Not only has Gwathmey beautifully buffed the building’s Brutalist exterior. He has recovered and revealed dramatic interior spaces that were all but invisible to me and many others 25 years ago. The project sends the broader message that even the most severely troubled landmarks of mid-20th Century modernism can be made livable again—and our culture would be poorer without them.
Those virtues are almost enough to make up for a lame new building that adjoins the A&A and, on a practical level, has done much to spur its revival. Called the Jeffrey H. Loria Center for the History of Art and designed by Gwathmey, the seven-story structure is clunky and clumsily detailed, a major missed opportunity.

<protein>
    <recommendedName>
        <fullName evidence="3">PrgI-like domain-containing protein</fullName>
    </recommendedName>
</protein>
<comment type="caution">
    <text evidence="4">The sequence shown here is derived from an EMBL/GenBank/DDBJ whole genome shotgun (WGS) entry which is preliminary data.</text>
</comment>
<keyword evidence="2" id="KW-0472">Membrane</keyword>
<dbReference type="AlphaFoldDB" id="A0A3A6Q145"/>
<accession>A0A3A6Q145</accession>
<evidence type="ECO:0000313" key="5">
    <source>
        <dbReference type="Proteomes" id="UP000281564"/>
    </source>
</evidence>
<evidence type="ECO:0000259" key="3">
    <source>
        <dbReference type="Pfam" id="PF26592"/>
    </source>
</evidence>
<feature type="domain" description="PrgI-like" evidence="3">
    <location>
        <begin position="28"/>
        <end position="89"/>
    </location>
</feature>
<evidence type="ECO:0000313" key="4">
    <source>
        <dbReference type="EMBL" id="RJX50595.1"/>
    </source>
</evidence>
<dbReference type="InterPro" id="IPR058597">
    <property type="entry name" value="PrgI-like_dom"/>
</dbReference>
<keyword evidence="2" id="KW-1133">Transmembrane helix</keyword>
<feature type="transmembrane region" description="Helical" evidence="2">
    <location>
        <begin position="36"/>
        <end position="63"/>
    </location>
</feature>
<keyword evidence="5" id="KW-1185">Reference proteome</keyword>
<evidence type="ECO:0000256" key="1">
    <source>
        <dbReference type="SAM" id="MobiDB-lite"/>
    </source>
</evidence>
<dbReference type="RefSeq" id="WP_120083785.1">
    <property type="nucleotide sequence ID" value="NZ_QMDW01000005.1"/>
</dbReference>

Gwathmey faithfully tries to echo Rudolph’s stirring spaces and does produce some fine moments, such as the library’s “Great Hall,” a multi-level atrium where students hang out in bright orange Eerook Saarinen-designed Womb chairs. But the whole is less than the sum of its parts.
At Yale, Rudolph’s modernist castle soars anew, but its neighbor falls flat Blair Kamin Chicago Tribune 11/7/08
Posted by Chris